In 11 years of federal service, Ambrose brought a technical eye, and a sincere passion, to some of government’s thorniest IT challenges.
Greg Ambrose, who served as a senior IT official at the departments of Defense, Homeland Security, State and Veterans Affairs, has died, FCW confirmed.
"It is with great sadness that we learned this morning of the passing of Greg Ambrose," read an email message distributed to staff by the State Department's Bureau of Consular Affairs, Ambrose's former employer.
The cause of death could not be definitively confirmed, but in the early hours of May 3, Ambrose posted an apparent farewell message on Facebook. Shortly thereafter, a spokesperson for the Arlington County Police Department confirmed, a suicide occurred in the immediate vicinity of the Arlington, Va., address from which Ambrose had posted.
VA officials did not return requests for comment, and a State Department official said that, "out of respect for the privacy of Mr. Ambrose's family, we have no information to share."
In 11 years of federal service, Ambrose brought a technical eye to some of government's thorniest IT challenges. He held various roles at the Defense Information Systems Agency and other DOD components before moving to DHS in 2011. In 2013, he earned a Federal 100 award for his work as CIO of DHS' Visitor and Immigrant Status Indicator Technology program, whose successor is the Office of Biometric Identity Management.
At the helm of one of the largest biometric databases in the world, Ambrose "changed the culture" of the division running the program "to become more responsible and accountable to business owners and stakeholders within the federal government responsible for identity management," a colleague said at the time.
Ambrose subsequently moved to the State Department, where he was director of consular systems and technology.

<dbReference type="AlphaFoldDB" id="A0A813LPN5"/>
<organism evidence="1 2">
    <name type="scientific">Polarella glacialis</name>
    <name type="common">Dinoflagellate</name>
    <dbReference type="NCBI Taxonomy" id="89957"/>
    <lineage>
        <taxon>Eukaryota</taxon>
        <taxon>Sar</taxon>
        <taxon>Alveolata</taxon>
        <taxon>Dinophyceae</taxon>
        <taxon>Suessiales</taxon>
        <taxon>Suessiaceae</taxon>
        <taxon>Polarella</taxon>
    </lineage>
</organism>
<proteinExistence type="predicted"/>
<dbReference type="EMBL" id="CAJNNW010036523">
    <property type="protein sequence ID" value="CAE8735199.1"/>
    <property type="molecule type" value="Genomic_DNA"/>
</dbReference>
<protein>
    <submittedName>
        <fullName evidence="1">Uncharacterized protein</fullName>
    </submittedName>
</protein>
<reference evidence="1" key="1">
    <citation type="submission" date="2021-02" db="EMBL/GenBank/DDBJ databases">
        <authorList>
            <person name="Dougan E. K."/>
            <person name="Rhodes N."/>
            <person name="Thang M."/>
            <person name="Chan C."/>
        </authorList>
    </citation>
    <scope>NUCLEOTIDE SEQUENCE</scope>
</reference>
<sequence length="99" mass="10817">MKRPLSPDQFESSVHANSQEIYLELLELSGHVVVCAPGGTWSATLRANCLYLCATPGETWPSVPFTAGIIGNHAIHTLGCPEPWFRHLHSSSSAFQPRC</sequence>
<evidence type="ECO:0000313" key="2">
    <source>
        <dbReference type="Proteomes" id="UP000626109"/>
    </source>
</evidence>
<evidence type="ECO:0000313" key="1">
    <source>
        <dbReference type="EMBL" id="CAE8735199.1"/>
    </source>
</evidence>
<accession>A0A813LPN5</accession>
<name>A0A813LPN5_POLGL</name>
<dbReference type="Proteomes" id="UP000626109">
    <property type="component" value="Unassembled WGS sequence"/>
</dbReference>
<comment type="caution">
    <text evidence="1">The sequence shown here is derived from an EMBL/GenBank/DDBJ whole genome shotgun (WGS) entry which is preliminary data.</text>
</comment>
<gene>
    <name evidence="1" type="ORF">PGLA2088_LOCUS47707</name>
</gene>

In July 2014, he led the department's response to a system-wide data warehouse crash that left the government unable to handle requests for three days. It took officials two weeks to clear the backlog. Ambrose sat for an hour-long interview with FCW after the crash, patiently explaining the technical ins and outs of State's constellation of databases.
In June 2015, Ambrose shifted from State to VA, where we was deputy CIO for product development. He left that post in the fall, after which he worked as a private consultant helping companies navigate the federal IT procurement process. Ambrose told FCW recently that he was enjoying that work, evincing a continued passion for getting IT solutions into the hands of federal employees.
In Facebook postings on May 3, friends and family mourned Ambrose's passing and paid tribute to his character. "Greg, you are someone I look up to, the person who mentored me since I was an intern. You helped me progress my career, you helped me get where I am today," one post said.
"Consular colleagues around the world are saddened by the terrible news," read another post. "We have lost a talented man who will be remembered for his warm smile and commitment to his favorite causes."
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